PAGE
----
Supermarket plastic rises above 900,000 tons per year, despite plastic-reduction pledges

Supermarket plastic rises above 900,000 tons per year, despite plastic-reduction pledges

December 3, 2019
Press Release: Greenpeace UK

Supermarkets have been accused of putting profits before the environment after a new report showed plastic has risen by more than 900,000 tonnes in the past year

Supermarket plastic has risen to more than 900,000 tons – despite retailers making public commitments to cut down their plastic packaging.

An Environmental Investigation Agency (EIA) and Greenpeace report, Checking out on plastics II: Breakthroughs and backtracking from supermarkets, reveals that seven out of the top 10 UK supermarkets had increased their plastic footprint. Only Waitrose, Tesco and Sainsbury’s had achieved marginal reductions.

EIA and Greenpeace are urging supermarkets to work toward eliminating single-use plastic altogether, by offering packaging-free products or switching to reusable and refillable packaging. False solutions such as swapping plastic for cardboard, or simply making plastic thinner are unacceptable, the report suggests.

“It’s shocking to see that despite unprecedented awareness of the pollution crisis, the amount of single-use plastic used by the UK’s biggest supermarkets has actually increased in the past year,” said EIA Ocean Campaigner Juliet Phillips. “Our survey shows that grocery retailers need to tighten up targets to drive real reductions in single-use packaging and items. We need to address our throwaway culture at root through systems change, not materials change – substituting one single-use material for another is not the solution.”

“Supermarkets are failing on plastics and failing their customers,” added Fiona Nicholls, ocean plastics campaigner for Greenpeace UK. “We hear piecemeal supermarket announcements on plastic every other week, but in reality they are putting more plastic on the shelves than ever. Supermarkets need to buck up and think bigger. They must change their stores to offer loose food dispensers, reusable packaging, and move away from throwaway packaging altogether.”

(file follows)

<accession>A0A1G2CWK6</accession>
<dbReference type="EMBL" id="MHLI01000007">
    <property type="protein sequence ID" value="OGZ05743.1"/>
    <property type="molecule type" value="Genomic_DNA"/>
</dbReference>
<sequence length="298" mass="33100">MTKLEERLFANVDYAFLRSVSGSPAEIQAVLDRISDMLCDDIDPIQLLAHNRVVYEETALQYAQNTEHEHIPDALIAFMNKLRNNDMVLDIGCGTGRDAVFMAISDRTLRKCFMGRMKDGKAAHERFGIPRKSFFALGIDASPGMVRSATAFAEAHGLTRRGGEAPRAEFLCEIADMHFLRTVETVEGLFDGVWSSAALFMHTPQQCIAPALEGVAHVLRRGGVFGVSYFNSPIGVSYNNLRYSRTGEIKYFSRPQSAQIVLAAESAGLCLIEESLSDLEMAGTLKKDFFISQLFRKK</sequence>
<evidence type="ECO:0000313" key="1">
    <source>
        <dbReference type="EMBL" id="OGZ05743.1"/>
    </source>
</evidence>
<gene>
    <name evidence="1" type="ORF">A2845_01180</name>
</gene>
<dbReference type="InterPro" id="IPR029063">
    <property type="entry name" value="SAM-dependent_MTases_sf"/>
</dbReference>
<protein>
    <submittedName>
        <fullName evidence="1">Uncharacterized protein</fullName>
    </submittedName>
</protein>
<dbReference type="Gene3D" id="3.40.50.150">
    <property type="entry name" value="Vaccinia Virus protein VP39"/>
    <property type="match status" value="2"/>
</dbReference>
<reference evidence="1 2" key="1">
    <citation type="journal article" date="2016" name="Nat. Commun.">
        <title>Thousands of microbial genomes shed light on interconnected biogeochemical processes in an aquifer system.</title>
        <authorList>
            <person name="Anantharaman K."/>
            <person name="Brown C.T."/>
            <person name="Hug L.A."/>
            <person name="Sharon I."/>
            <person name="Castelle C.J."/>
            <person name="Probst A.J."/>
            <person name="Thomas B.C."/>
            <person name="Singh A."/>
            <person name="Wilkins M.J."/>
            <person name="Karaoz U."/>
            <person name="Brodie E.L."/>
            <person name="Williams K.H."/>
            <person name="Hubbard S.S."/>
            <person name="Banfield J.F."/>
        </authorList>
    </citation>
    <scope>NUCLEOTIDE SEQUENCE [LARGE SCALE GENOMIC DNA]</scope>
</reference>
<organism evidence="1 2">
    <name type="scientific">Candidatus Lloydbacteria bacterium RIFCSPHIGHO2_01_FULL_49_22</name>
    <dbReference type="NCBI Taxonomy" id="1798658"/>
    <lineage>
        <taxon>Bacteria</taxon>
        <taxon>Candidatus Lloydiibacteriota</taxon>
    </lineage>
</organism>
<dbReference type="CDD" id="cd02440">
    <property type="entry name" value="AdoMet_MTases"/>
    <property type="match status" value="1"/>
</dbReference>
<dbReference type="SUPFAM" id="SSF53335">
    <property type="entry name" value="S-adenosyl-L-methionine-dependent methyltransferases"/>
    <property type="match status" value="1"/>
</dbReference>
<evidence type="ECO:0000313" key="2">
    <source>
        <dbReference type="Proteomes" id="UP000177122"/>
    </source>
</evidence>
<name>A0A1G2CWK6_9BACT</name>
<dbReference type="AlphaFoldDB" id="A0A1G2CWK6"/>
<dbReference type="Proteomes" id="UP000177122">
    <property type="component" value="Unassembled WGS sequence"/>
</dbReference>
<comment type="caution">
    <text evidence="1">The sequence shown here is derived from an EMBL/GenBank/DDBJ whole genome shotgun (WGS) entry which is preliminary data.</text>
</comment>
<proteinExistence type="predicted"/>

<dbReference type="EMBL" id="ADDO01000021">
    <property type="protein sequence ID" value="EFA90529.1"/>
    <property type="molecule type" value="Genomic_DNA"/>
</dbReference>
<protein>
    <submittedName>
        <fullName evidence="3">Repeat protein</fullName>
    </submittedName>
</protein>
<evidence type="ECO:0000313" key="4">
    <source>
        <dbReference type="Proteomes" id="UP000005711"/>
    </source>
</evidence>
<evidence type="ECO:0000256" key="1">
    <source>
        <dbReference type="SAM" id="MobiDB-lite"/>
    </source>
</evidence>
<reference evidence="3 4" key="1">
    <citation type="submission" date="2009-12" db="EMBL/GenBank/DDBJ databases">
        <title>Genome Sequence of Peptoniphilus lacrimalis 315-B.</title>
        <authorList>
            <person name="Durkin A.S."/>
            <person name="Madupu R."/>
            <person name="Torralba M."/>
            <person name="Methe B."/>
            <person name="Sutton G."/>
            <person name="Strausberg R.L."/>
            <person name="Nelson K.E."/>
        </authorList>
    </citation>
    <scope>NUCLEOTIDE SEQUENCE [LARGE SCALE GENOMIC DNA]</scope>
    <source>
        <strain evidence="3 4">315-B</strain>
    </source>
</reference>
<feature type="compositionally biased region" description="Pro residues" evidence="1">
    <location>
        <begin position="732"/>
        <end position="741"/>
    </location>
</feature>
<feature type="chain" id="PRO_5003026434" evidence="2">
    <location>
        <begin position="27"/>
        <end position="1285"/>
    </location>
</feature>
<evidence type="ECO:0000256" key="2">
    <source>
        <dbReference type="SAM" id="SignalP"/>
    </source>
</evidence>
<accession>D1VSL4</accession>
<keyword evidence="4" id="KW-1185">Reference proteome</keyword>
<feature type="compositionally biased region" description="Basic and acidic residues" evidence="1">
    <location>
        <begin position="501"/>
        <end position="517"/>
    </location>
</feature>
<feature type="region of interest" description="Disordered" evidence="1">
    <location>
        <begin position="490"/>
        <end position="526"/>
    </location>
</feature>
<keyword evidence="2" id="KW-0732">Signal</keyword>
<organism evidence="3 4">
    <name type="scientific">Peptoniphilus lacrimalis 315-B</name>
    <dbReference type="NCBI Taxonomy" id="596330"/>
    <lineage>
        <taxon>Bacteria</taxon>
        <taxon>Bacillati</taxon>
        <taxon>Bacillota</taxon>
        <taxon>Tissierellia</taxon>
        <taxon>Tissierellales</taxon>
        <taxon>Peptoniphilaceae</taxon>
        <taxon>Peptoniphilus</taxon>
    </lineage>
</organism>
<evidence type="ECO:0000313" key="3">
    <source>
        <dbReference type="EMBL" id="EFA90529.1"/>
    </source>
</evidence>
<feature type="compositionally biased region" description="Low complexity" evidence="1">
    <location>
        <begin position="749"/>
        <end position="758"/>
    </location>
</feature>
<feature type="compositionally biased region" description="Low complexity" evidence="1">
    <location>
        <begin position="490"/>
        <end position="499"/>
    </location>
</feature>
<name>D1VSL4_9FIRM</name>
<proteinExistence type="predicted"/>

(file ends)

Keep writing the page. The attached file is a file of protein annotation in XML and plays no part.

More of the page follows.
The survey revealed that big brands that supply supermarkets were a driving factor behind the rise in plastic packaging, showing they the latter had failed to force their suppliers to take action. Only Tesco had given suppliers an ultimatum to cut excessive plastic or face products being delisted, and campaigners urge others to follow suit.

Another factor in rising plastic was that supermarkets which saw their sales grow last year failed to cut plastic along the way, meaning that when they sold more goods, they sold more plastic too.

Waitrose scored highly because it had reduced the amount of plastic packaging used and is looking to scale-up innovative trials to offer refill stations in store for products such as coffee, rice and pasta, as well as wine and detergent.

Morrisons became the first retailer to set a quantified target to increase reusable and refillable packaging. It also started its own refill trials and made loose and refillable ranges 10% cheaper than packaged counterparts.

After Greenpeace targeted Sainsbury’s for its poor track record on plastics, it announced plans to reduce plastic by 50% and introduced reusable produce bags for loose fruit and vegetables.

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